During lunch recess elementary students flock to the art room for studio time to work independently or collaboratively on self-chosen art projects. Each month there is a new theme, with new materials to explore for students who want a bit of guidance or direction. This month, October, the theme of course is Halloween and the medium is collage. Children select materials from a supply table and an open set of cubbies, with a tempting variety of papers, stamps, and stencils. They may spend some time getting inspiration from the books and magazines in the art room library, or may come with ideas from home which they want to try out. Some students prefer to work on improving their drawing skills, while others love coloring pages while they relax and chat with friends. A current craze is Origami, and that center is always full of children helping each other create new origami pieces. Young artists also often want to work on art projects begun in class, so for 30 minutes each lunch hour, the room buzzes with up to 25 students voluntarily and happily spending their free time being creative, self-directed artists.
As an end-of-term activity in the Art Studio, 4th and 5th graders took the Marshmallow challenge. Working in collaborative teams of 4 or 5, they had 20 minutes to erect the highest free-standing structure using only one marshmallow, spaghetti sticks, tape and scissors. It was fascinating watching them planning, diving in, leading, discussing, problem solving, making decisions and aiming high. There were a few successes, and many failures, as teams got too ambitious. At the end of the day, one team of 4th graders took the championship, with a structure standing over 55cms high.
The artist of the month in our Art Studio is M.C Escher, as 4th graders are learning about and creating their own Op Art. They showed a great interest in this unit, so I decided to extend it beyond the initial activity of creating an optical illusion collage with colored rhombuses.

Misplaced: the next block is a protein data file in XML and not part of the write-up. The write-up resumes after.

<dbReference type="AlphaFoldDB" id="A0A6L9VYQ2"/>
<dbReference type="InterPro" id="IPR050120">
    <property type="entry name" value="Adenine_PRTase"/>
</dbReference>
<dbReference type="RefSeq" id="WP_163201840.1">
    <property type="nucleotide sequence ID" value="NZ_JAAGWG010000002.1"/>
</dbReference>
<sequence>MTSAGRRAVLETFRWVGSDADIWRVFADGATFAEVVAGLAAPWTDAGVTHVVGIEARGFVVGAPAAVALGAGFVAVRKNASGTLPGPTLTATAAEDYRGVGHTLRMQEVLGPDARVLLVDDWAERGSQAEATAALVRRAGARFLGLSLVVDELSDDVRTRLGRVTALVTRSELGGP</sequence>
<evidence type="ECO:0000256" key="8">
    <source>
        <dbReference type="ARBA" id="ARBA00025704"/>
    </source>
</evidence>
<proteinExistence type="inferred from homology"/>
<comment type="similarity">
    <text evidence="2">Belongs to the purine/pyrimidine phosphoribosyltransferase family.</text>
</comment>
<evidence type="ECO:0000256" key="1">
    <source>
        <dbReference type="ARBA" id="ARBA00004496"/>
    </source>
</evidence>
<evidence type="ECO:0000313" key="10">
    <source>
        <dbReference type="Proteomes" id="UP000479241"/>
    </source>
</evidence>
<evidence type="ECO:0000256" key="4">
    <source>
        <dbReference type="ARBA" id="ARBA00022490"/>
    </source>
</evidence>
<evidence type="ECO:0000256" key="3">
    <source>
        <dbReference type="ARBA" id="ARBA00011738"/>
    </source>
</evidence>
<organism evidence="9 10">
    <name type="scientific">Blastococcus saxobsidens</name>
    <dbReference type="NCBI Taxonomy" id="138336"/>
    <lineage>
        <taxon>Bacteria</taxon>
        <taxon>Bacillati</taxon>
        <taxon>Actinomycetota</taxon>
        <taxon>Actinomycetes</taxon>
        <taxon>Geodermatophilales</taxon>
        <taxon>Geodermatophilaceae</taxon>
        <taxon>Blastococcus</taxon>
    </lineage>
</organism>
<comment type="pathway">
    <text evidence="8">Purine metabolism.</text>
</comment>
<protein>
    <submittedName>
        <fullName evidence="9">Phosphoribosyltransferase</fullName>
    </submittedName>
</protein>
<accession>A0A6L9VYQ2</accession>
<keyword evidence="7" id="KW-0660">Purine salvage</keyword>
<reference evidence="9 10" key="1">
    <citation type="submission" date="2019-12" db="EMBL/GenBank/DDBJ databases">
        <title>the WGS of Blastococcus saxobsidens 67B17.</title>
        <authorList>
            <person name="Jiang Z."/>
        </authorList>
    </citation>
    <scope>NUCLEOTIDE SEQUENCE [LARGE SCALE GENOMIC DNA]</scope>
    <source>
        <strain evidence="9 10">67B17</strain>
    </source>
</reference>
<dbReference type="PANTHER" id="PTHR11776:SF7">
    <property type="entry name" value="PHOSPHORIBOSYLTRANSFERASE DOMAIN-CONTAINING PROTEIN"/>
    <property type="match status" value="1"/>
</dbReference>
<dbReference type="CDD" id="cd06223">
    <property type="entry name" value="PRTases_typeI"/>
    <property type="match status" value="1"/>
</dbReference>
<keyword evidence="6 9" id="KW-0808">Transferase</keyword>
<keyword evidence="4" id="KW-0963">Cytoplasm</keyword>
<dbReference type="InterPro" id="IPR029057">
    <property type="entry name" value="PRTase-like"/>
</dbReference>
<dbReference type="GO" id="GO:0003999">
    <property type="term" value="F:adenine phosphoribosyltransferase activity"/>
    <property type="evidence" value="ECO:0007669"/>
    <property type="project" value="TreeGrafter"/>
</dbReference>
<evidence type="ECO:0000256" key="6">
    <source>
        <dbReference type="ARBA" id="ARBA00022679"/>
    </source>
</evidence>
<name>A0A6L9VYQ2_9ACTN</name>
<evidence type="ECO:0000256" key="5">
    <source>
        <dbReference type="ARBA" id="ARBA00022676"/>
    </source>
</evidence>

I set up an ‘Op Art Lab’ in the studio, where students could chose between activities, and rotate between centers at their own pace. Their choices included a Tessellation Station, Impossible Initials (based on the Penrose Triangle and Frustro font by Martzi Hegedűs), and creating a Magical Mobius Strip. Another option was a read, relax and research station, where they could browse our Art library Op Art books, or conduct research on the classroom Apple desktop. Some students had been inspired by optical illusions displayed on the Art Studio walls, and chose to try to replicate those. Towards the end of the sessions devoted to this inquiry, I introduced an iPad with the Amaziograph app, and encouraged students to try an activity in a Scholastic Optical Illusion activity book in the room.
By the end of this inquiry unit, the students had a broad experience of Op Art, as well as a great interest in the subject. They had collaborated to work on the Mobius Strip, had made connections using the Penrose triangle to write their own impossible initials, and had worked with shape, form, color and space to create tessellating patterns. Additionally, they appreciated the freedom to select their own activities, and to take the inquiry into this field in a direction of their choice.